A guy just stands in the middle of the road with a giant afro. A large statue of an eagle looks over the city near the MetLife building. I marvel at what that eagle has seen during its long, frozen life. I (day?)dream about how amazing it would be to jump up there, sit down next to the eagle and look over the city myself for a while, then listen to the eagle tell me stories about what he’s seen and heard for the numerous decades he’s been there. We zip by dozens upon dozens of apartment buildings over deli’s, wireless stores, jewelry displays and beer joints. My wind wanders – seventy years ago, it was probably blacksmiths, locksmiths, shoe shiners…..and beer joints. I wish so badly those walls could talk and tell me the stories of days past. Of immigrants struggling to make it. Of folk singers. Of families working verious jobs to keep bread on their table. Of rock critics with headphones wrapped around their head. Of stick ball in the alley. Of alchoholics, desperate to stop – or desperate to keep going. I want to hear their stories.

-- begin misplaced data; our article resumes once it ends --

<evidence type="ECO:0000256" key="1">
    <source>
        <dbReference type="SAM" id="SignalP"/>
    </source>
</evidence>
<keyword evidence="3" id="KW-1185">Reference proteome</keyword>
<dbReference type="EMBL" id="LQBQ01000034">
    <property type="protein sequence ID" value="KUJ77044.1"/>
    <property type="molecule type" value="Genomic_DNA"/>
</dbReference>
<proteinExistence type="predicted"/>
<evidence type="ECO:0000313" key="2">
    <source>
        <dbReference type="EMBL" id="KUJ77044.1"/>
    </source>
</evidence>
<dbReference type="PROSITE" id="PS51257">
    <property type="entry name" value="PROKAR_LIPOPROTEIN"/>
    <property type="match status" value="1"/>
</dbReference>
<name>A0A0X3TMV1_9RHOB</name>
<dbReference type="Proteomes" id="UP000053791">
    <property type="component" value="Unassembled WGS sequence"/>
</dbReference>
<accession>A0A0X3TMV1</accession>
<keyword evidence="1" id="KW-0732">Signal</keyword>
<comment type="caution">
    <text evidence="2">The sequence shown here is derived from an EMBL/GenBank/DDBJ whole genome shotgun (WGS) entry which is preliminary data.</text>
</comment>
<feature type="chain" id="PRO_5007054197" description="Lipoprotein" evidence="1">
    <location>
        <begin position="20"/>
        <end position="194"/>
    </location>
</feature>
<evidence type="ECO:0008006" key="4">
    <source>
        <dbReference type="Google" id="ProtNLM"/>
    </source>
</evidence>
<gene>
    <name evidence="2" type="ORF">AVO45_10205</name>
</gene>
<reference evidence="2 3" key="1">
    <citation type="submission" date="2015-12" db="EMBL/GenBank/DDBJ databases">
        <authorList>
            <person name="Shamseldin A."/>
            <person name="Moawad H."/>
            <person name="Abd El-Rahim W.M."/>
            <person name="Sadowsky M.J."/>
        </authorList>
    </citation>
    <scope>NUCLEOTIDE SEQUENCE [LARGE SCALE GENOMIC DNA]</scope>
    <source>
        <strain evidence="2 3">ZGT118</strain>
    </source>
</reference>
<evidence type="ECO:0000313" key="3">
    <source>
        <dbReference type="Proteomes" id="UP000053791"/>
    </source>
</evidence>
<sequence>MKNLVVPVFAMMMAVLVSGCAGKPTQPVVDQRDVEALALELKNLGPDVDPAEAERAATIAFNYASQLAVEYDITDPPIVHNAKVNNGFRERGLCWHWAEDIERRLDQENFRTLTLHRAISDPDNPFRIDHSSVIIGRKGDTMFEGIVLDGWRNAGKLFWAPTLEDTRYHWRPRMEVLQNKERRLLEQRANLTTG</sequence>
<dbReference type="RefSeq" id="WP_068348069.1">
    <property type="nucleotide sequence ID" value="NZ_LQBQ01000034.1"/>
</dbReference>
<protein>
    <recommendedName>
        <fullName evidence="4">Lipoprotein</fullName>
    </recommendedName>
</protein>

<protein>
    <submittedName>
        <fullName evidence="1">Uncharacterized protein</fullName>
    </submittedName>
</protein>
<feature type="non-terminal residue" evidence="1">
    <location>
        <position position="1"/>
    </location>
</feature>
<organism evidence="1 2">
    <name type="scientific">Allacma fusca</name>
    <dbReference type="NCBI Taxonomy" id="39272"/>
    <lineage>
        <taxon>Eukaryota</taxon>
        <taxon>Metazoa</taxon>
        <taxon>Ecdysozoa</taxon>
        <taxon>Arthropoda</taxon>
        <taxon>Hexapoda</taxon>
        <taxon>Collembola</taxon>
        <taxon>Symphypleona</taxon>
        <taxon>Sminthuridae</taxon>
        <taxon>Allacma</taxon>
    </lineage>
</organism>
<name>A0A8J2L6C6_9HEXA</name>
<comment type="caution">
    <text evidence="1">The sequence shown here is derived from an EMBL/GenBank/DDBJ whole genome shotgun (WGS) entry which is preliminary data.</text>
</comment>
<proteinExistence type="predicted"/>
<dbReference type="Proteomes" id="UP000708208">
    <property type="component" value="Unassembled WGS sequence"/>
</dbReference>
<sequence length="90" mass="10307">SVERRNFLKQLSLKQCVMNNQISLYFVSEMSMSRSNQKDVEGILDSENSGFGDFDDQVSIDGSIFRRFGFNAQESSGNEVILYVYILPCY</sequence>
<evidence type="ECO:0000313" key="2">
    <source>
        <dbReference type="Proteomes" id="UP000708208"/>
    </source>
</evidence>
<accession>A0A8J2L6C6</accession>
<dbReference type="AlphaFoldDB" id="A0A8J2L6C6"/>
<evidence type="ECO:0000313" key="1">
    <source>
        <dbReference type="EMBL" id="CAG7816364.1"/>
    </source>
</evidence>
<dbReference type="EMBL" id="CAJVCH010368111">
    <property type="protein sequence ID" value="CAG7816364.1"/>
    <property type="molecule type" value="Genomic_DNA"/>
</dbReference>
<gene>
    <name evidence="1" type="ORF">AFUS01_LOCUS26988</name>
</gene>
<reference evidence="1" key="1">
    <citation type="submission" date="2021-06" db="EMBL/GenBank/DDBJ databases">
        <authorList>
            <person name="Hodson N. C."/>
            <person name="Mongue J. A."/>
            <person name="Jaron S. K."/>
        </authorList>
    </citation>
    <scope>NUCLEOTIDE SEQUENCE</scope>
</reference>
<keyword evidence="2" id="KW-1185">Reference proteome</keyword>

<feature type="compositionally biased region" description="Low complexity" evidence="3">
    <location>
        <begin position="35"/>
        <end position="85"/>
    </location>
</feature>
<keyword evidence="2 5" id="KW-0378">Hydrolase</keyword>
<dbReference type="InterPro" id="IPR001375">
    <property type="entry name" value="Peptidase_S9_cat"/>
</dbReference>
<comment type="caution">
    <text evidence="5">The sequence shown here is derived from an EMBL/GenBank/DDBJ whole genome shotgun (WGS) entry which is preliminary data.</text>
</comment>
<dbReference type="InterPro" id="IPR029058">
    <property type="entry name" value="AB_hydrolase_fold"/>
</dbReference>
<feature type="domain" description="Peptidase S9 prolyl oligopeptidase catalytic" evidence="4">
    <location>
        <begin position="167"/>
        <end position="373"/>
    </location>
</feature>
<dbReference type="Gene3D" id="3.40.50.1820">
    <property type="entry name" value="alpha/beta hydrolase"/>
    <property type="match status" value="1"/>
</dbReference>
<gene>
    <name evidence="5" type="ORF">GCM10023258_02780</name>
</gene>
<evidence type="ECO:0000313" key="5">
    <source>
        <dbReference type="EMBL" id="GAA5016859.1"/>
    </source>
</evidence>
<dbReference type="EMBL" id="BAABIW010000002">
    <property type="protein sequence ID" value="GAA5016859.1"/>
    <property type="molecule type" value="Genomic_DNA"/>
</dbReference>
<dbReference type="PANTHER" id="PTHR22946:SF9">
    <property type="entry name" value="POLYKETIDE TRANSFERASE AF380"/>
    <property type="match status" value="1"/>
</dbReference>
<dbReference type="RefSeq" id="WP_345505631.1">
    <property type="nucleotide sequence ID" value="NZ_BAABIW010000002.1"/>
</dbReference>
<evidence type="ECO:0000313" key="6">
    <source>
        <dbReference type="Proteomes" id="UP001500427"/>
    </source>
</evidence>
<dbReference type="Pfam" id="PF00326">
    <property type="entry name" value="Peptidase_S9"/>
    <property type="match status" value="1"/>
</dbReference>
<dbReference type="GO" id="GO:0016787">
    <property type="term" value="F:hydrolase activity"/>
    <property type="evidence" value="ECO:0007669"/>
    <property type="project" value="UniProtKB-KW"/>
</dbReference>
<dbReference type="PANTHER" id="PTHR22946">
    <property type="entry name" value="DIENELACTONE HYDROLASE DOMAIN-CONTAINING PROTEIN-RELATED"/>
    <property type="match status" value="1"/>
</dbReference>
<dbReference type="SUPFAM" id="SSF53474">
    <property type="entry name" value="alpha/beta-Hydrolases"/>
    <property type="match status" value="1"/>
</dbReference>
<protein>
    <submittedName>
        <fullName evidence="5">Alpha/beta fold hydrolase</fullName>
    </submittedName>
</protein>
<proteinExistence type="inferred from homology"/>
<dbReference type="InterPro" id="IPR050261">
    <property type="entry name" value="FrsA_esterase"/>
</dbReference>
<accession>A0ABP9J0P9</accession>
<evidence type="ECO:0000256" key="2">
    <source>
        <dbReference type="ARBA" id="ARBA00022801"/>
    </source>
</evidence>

Three cabdrivers all get out of their car, leaving their yellow vehicles in the center of an intersection, and argue after a minor accident. We whizz by and they’re gone as fast as they came. A very old man walks alone with a very small dog. What is he thinking about? Does he miss his late wife? Or does he want to get away from his very alive wife? My Haitian cab driver listens to people speak French on the radio. It all happens in the five minutes after I’ve seen Bob Dylan both frustrate and fascinate through an hour and a half at The Beacon Theatre. New York.